Ukraine’s president extended sanctions on Wednesday (16 September) to over 400 individuals and 90 legal entities, in response to a decision by rebels to set a date for what Kiyv sees as “illegal elections”.
Violence is at its lowest ebb since the Minsk ceasefire agreement was signed seven months ago, but the latest altercation highlights how far the two sides are from finding common ground and a diplomatic solution to the crisis.
Under terms of the much-violated peace deal, local elections were meant to be held in the separatist regions in tandem with the rest of the country, but Kiyv has said they cannot take place due to security and monitoring concerns.
The separatists, who have unilaterally set up their own mini-republics, have instead scheduled their own ballot, the results of which Kiyv is unlikely to recognise.
Rebel leader Alexander Zakharchenko signed a decree to hold the elections starting on 18 October, separatist press service DAN reported.
Ukrainian authorities will hold their local elections in most regions on 25 October, but will not conduct voting in some regions bordering separatist territory or in the rebel regions.
Poroshenko swiftly denounced the rebels’ move in a meeting with foreign ambassadors.
“The leaders of the so-called DNR (Donetsk People’s Republic) and LNR (Luhansk People’s Republic) have announced a decision, which they have taken in coordination with the Russian Federation, to hold fake illegal elections, which contradict the Minsk agreements,” he said.
“This risky and irresponsible decision requires our firm and coordinated reaction to the threat created to the Minsk agreements, such as prolongation and widening of sanctions.”
The so-called LNR has previously said it would hold elections on 2 November.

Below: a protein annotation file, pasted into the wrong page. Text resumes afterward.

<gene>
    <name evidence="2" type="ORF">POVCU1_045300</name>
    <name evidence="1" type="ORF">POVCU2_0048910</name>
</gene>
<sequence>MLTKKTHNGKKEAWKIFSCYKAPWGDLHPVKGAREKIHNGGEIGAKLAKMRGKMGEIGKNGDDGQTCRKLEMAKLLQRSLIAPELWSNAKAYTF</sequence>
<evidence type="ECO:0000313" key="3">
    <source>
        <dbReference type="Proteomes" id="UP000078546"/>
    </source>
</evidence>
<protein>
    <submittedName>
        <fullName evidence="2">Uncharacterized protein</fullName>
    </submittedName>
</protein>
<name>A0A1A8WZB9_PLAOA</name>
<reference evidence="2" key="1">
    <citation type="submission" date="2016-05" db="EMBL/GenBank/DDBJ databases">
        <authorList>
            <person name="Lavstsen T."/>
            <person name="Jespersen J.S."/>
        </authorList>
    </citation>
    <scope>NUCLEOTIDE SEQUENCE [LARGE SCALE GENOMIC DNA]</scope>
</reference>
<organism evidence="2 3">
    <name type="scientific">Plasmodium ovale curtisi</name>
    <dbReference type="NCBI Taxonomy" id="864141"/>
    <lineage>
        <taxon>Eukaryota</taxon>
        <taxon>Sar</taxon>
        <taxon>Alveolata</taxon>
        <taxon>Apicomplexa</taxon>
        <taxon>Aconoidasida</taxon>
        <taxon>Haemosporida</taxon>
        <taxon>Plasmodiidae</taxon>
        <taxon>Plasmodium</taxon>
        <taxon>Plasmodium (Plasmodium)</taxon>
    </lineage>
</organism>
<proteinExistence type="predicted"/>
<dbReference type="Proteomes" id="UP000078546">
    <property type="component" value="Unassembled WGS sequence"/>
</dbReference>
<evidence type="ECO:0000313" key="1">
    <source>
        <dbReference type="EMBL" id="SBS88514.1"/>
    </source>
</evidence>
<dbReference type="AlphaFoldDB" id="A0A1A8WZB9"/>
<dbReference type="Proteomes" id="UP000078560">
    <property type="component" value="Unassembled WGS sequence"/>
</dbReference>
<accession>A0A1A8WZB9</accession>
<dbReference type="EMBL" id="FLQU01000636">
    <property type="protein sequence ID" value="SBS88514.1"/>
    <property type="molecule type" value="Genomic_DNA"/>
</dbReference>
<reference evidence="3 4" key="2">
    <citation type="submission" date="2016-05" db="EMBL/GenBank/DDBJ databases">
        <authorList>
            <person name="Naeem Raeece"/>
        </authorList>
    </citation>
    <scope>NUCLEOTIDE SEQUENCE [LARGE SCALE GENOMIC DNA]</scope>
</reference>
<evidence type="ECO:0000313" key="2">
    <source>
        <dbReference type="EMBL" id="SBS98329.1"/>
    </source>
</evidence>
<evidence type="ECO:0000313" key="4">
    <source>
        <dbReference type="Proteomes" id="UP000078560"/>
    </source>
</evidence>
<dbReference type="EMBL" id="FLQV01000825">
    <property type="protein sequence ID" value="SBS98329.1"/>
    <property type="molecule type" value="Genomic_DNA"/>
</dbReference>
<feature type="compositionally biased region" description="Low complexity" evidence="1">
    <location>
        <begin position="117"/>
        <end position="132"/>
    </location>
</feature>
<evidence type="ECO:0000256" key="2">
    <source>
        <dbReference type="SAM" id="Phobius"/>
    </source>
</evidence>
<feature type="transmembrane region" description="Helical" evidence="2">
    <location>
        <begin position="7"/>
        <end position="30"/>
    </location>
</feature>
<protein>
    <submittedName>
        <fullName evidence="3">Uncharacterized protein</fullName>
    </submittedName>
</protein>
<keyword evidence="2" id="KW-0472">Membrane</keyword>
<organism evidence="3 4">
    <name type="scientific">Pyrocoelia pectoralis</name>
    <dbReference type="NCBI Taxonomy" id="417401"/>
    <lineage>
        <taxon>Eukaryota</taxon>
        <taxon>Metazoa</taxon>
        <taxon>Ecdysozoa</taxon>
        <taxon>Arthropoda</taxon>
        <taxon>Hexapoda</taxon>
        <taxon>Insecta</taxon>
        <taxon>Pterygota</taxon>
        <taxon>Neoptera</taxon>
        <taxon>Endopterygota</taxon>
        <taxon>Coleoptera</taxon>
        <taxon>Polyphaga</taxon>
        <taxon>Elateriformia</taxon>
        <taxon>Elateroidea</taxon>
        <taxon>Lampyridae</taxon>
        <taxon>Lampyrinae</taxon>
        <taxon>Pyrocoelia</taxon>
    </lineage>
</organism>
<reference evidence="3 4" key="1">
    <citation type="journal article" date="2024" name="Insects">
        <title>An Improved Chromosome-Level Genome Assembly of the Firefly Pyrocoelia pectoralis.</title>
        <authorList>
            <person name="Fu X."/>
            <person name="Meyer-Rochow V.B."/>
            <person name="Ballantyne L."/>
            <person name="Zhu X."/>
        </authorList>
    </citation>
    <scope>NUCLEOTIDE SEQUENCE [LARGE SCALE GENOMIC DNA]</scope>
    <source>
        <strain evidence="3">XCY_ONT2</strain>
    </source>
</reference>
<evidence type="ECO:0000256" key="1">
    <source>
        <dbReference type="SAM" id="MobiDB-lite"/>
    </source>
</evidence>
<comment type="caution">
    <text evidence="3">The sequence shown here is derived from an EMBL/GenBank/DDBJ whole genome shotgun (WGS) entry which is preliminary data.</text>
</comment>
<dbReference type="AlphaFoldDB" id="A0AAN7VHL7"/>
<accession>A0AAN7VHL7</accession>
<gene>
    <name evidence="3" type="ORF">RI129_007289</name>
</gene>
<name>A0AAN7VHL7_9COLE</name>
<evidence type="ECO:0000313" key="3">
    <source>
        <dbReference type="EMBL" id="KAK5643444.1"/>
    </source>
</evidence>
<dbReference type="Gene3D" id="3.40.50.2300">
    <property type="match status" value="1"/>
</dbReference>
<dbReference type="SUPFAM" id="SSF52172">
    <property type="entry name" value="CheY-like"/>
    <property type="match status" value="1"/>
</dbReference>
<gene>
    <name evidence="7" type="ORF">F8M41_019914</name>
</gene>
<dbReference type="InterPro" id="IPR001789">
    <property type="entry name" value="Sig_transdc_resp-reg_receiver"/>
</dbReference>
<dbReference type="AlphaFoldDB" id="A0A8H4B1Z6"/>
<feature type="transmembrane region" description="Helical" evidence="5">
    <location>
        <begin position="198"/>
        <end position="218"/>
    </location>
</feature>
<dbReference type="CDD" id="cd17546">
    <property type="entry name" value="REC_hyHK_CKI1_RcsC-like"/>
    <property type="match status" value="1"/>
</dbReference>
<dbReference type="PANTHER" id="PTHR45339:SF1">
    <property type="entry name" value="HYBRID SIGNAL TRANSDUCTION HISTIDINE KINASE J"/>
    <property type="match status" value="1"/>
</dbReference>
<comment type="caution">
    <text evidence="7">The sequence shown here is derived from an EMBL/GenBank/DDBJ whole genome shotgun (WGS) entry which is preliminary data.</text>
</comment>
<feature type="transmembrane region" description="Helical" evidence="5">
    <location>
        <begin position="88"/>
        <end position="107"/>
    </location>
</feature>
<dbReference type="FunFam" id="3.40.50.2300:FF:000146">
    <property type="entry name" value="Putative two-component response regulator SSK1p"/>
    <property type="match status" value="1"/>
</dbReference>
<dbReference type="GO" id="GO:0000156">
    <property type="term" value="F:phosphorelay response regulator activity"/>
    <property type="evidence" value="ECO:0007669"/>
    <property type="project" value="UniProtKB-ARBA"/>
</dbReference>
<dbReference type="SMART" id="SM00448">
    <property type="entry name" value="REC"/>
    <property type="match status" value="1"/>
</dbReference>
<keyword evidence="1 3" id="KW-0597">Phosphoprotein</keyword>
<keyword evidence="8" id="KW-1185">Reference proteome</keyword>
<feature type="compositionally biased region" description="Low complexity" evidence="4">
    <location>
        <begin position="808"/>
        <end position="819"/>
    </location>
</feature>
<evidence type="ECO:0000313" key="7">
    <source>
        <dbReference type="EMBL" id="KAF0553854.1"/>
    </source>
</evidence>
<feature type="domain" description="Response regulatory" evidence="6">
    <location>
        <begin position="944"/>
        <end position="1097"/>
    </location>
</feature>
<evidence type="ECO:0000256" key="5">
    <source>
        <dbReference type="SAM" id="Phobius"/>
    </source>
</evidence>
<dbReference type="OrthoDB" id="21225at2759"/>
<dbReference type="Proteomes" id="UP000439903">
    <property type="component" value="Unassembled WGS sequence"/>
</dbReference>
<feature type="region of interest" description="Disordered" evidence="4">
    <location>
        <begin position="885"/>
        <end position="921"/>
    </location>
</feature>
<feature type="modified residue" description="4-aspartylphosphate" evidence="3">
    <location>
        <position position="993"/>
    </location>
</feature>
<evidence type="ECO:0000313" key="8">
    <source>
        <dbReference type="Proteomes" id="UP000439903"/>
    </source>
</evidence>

Poroshenko later signed a decree to apply or extend restrictive measures on people and entities “of Russia and other countries related to the annexation of Crimea and aggression in Donbass (east Ukraine)”, according to a statement on the presidential website.
The list of sanctioned individuals posted on the presidential website mentions members of Russia’s parliament and senior rebel figures.
Companies affected include Russian airline Aeroflot , security company Kaspersky Lab and banks Gazprombank and Bank of Moscow.
The list includes a number of journalists, including three BBC employees based in Moscow and reporters for Die Zeit and several Spanish outlets, as well as some Israeli correspondents.
Senior rebel official Denis Pushilin, who is the separatists’ envoy to the Minsk peace process and also was named on the published sanctions list, condemned the action by Ukrainian authorities.
“Sanctions essentially undermine the foundations of the Minsk agreements,” DAN quoted him as saying.
Fighting has frequently punctured the ceasefire over the past seven months, but violence has died down noticeably in the past week with the Ukrainian military reporting not one violation from the rebel side on Wednesday.
Close to 8,000 people have been killed since fighting erupted in April last year. Ukraine and NATO have accused Russia of supporting rebels with troops and weapons, a charge the Kremlin has denied.